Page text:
They cut its spread over the federal funds rate by half on August 17, 2007. Loan terms were extended to 30 days from overnight.
As the cost of Fed credit fell, discount window borrowings rose to $1.1 billion by Sept. 19, 2007, from just $4 million on Aug. 15, 2007, before Fed officials cut the rate. By the first week of December, they totaled $2.1 billion.
“By increasing the liquidity of the banking system, discount window lending helped prevent an even broader banking crisis and thereby reduced the resolution costs to the” FDIC, William Nelson, deputy director in the Fed Board’s Division of Monetary Affairs said in an e-mailed statement.
After the collapse of Bear Stearns Cos. in March 2008, the Fed’s Board of Governors in Washington continued to slash the spread. On March 16, 2008, Fed governors cut it to a quarter-point over the federal funds rate and extended the term of the loans to 90 days.
Below Market Rates
By December 2008, the discount rate stood at just 0.5 percent, below the market rates paid by many banks for funds. The average 3-month consumer deposit rate that banks were paying at that time was 1.44 percent, according to Bankrate.com. The cost of borrowing dollars for three months in London, or the 3-month Libor rate, averaged 1.48 percent in the last two weeks of the year.
The discount rate amounted to a public subsidy -- and as such, the loans need to be disclosed, said Robert A. Eisenbeis, a former Atlanta Fed research director who is now chief monetary economist at Cumberland Advisors Inc., an investment management firm based in Sarasota, Florida.
“When it comes to openness and transparency, it is incumbent for the Fed or any agency for that matter that is providing subsidies with taxpayer monies to be accountable for their actions,” he said.
The discount window “was so much cheaper than the consumer deposits at the time,” said Watts, the former Park National executive who is now president of Forest Park National Bank & Trust Co. in Forest Park, Illinois.
Borrowing $1 Billion
As it was borrowing at the window, Park National’s total assets rose from $4.6 billion in June 2008 to $4.9 billion in December. The bank’s discount window borrowings rose to $1 billion by the end of 2008, Watts said, noting government filings. That was about 23 percent of total liabilities.
“Park was not using the advances to originate new deals,” said Watts. The discount window provided “substantial liquidity” for the bank and allowed Park National to acquire assets of sister banks that were shrinking to increase capital ratios, he said.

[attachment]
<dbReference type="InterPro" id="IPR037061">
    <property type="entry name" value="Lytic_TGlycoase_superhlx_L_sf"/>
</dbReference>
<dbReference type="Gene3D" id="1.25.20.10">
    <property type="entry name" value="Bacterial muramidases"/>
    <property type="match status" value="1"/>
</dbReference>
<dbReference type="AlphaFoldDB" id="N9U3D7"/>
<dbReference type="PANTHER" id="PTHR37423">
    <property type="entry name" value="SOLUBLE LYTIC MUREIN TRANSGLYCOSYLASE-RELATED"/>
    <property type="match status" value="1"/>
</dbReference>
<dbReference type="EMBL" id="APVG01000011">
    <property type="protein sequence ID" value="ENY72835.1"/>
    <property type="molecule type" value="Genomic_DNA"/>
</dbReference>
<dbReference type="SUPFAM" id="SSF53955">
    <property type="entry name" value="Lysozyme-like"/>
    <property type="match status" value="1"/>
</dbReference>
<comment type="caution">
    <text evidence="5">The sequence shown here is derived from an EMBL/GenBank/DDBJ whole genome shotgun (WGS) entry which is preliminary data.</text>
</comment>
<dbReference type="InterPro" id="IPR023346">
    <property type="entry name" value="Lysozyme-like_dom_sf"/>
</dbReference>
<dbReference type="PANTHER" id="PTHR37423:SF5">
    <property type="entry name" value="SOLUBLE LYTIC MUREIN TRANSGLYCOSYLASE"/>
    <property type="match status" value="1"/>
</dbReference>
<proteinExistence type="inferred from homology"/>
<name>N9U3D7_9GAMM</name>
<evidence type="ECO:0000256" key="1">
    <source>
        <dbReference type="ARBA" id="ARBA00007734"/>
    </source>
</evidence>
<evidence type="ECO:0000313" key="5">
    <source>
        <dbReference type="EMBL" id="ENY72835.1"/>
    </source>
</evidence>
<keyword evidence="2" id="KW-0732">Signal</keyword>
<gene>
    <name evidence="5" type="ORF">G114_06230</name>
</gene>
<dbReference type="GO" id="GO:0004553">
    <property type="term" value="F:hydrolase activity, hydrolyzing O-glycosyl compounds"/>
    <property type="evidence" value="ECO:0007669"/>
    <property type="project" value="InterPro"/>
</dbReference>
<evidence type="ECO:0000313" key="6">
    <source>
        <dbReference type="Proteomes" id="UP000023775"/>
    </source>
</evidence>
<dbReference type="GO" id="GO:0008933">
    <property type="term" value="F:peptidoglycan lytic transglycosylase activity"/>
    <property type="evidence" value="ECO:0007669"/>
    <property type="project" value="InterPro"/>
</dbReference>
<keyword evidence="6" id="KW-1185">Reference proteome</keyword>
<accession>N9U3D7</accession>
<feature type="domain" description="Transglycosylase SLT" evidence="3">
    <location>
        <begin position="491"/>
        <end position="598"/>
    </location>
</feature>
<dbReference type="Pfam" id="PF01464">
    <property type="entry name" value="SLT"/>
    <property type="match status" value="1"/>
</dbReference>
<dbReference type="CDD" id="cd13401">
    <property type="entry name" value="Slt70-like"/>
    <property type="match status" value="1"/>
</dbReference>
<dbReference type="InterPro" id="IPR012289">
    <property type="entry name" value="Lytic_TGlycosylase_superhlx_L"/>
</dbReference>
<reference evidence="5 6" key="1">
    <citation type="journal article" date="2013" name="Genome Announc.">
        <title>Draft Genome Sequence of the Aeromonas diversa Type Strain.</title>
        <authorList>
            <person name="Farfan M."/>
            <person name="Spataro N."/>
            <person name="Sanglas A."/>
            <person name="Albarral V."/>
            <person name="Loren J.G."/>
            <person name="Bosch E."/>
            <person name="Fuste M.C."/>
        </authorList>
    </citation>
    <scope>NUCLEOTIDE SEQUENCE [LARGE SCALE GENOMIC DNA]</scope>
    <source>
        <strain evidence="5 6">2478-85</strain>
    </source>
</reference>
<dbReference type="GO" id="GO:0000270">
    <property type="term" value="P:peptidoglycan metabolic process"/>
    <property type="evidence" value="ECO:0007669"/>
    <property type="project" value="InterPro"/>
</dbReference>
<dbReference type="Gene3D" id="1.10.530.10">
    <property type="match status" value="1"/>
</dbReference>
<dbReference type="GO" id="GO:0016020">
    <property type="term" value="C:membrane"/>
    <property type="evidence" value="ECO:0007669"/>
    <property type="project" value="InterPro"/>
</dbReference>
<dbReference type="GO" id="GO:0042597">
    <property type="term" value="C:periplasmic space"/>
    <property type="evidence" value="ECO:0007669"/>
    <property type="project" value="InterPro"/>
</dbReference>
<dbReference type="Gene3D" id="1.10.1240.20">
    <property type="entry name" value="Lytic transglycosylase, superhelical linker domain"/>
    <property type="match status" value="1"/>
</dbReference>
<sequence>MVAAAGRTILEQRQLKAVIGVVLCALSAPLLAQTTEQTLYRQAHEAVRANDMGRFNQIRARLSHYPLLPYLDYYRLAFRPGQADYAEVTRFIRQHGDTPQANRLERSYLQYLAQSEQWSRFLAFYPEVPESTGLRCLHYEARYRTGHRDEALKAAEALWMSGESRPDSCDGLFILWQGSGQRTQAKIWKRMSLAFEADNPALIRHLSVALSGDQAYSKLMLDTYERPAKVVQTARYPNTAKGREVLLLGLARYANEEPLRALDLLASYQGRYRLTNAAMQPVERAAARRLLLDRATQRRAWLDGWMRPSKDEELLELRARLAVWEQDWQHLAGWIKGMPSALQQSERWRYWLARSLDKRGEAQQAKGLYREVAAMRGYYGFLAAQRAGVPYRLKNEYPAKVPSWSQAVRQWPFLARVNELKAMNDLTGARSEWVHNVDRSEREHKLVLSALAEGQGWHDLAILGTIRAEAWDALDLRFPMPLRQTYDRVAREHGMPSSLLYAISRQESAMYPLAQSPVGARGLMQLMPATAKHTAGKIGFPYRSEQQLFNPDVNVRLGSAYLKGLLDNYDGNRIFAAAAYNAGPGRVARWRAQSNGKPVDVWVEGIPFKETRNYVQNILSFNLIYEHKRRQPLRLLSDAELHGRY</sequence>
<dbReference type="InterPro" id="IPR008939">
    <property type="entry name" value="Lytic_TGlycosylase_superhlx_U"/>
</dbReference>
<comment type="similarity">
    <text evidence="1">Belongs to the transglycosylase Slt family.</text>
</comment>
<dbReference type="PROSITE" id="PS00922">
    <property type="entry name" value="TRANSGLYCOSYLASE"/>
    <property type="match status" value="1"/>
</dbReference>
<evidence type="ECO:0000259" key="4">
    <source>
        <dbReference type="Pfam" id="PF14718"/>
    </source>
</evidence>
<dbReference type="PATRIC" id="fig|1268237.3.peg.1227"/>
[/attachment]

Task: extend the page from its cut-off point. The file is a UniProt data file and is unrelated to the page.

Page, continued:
Bank regulators recognized that Park National had “serious troubles” as of July 2009, according to testimony that Jennifer Kelly of the Office of the Comptroller of the Currency gave the House Financial Services Subcommittee in January, 2010.
“Absent a dramatic -- and unforeseen -- reversal of its trends and current condition, it was evident that grounds would soon exist for” closing the bank, Kelly, the OCC’s senior deputy controller for Midsize and Community Bank Supervision, told the panel.
Watts said in an e-mail to Bloomberg News that he disagrees with the OCC’s characterization of the bank. “Park’s capital levels were more than adequate,” Watts said. “Liquidity was sufficient and building.”
Federal Reserve Bank of Chicago spokesman Douglas Tillett declined to comment on Park National.
First Bank of Idaho in Ketchum established its discount window borrowing program with the San Francisco Fed in May 2008, according to Peter Minford, the former chief financial officer. He said the program “was very easy to administer.”
“Basically, once the line was established, no questions were asked when draws were requested,” said Minford, now president of Data Informatics LLC, a Ketchum, Idaho-based firm that provides accounting software to community banks.
No Delivery Required
The central bank’s procedures for primary credit borrowers, the Fed’s term for healthy banks that can borrow at the lowest discount rate, meant that the Idaho lender didn’t even have to physically deliver the collateral to the San Francisco Fed to get credit. San Francisco Fed officials accepted certified statements by management that the loans existed, Minford said.
Regulators closed First Bank of Idaho on April 24, 2009, with an outstanding discount window credit of $72 million, records show. A follow-up report by the U.S. Treasury’s Inspector General criticized the bank’s “unstable funding structure” that produced a reliance on federal borrowings.
“The Fed kept the tap running and that kept the bank running. That is the whole issue,” said Mark Williams, an executive in residence at Boston University School of Management and a former Fed bank examiner. “What is the Fed’s role here -- to protect risky banks or taxpayers and the overall economy?”
The FDIC estimates that First Bank of Idaho’s failure cost the deposit insurance fund $176 million. The San Francisco Fed hasn’t experienced a loss from its discount window lending, said spokeswoman Carol Eckert.
“Our discount window lending to institutions in declining or in poor financial condition is temporary, heavily administered and well-secured,” Eckert said. “Our overarching principle is that discount window lending be in the public interest.”